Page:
Debates over whether to preserve or remove remnants of buildings destroyed by the disasters have raised complicated feelings: a desire to forget what happened mixed with a determination to never forget.
Such divisions threaten to destroy harmony among community members. The problem is most acutely felt in Fukushima Prefecture.
Disputes over the effects of radiation have shaken residents’ values and judgments. The problem has been compounded by the fact that Tokyo Electric Power Co., operator of the Fukushima No. 1 plant, paid different amounts of compensation to victims based on radiation levels in their areas.
Families and communities have been split into opposing groups.
Some residents are working hard to repair the severed ties, and a variety of efforts are under way to heal wounded communities. They include a program to guide visitors to deserted towns and a project to provide information about Fukushima to people who voluntarily fled their communities in the prefecture.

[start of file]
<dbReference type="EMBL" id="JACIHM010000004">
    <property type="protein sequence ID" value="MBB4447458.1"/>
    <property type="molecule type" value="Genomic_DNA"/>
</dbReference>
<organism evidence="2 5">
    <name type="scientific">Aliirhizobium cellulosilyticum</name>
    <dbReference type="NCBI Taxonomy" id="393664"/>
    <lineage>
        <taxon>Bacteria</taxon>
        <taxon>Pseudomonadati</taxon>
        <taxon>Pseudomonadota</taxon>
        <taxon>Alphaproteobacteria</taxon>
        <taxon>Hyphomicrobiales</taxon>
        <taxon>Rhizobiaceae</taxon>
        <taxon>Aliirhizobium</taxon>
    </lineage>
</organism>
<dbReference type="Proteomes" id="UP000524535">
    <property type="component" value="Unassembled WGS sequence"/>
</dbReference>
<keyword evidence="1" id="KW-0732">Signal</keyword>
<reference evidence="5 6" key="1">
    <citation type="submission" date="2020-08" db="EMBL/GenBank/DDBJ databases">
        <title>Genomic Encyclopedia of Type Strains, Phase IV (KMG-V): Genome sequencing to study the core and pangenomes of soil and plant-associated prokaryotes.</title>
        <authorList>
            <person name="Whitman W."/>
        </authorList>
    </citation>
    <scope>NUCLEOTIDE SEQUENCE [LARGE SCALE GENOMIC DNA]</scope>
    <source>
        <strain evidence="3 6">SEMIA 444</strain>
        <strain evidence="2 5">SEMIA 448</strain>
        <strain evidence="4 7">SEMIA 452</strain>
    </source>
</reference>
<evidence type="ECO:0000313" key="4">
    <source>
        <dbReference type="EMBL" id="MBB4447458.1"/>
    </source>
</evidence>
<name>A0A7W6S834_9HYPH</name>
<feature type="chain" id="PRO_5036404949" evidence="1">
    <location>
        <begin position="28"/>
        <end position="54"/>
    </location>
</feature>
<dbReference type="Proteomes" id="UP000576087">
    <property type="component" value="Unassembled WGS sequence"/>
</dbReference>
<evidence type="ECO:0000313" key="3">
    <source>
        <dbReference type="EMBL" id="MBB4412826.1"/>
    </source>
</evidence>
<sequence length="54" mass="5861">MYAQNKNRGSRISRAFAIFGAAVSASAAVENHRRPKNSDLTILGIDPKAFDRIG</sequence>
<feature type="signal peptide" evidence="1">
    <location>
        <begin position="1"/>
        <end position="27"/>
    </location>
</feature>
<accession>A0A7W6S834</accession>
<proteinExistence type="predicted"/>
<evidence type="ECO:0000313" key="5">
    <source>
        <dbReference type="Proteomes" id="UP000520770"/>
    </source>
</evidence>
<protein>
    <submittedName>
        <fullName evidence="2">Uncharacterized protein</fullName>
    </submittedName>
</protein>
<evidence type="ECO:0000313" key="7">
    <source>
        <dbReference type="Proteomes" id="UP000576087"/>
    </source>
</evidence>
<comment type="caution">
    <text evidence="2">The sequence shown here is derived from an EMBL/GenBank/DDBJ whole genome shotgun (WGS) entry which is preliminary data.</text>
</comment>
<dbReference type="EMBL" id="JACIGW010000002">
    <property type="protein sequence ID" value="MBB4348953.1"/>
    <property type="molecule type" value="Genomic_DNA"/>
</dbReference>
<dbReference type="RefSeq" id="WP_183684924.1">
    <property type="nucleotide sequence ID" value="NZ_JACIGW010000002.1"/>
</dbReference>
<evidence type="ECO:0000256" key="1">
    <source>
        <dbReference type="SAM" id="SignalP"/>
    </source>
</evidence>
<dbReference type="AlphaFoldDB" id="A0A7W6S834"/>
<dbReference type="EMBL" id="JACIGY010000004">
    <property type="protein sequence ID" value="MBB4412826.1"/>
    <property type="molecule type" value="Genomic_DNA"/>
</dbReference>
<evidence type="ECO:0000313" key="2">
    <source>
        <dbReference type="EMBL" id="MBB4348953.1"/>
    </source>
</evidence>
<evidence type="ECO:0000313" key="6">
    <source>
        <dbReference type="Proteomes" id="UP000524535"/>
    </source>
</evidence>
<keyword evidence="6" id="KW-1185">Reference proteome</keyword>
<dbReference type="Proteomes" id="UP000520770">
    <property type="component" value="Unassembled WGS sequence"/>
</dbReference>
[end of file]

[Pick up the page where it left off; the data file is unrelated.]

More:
Sachiko Bamba, a resident of Minami-Soma city, has worked with doctors to organize more than 80 study sessions to help citizens learn about radiation.
Her project is driven by the belief that acquiring accurate knowledge about radiation helps people make educated decisions about their futures and assume a positive attitude toward life.
Bamba and other like-minded people are concerned that residents’ struggles to overcome the huge challenges over the past five years remain largely unknown to people in other parts of the nation, creating widening perception gaps.
They still receive questions from people outside Fukushima Prefecture on whether local residents must wear masks when they go out or whether rice produced in Fukushima Prefecture is safe for eating.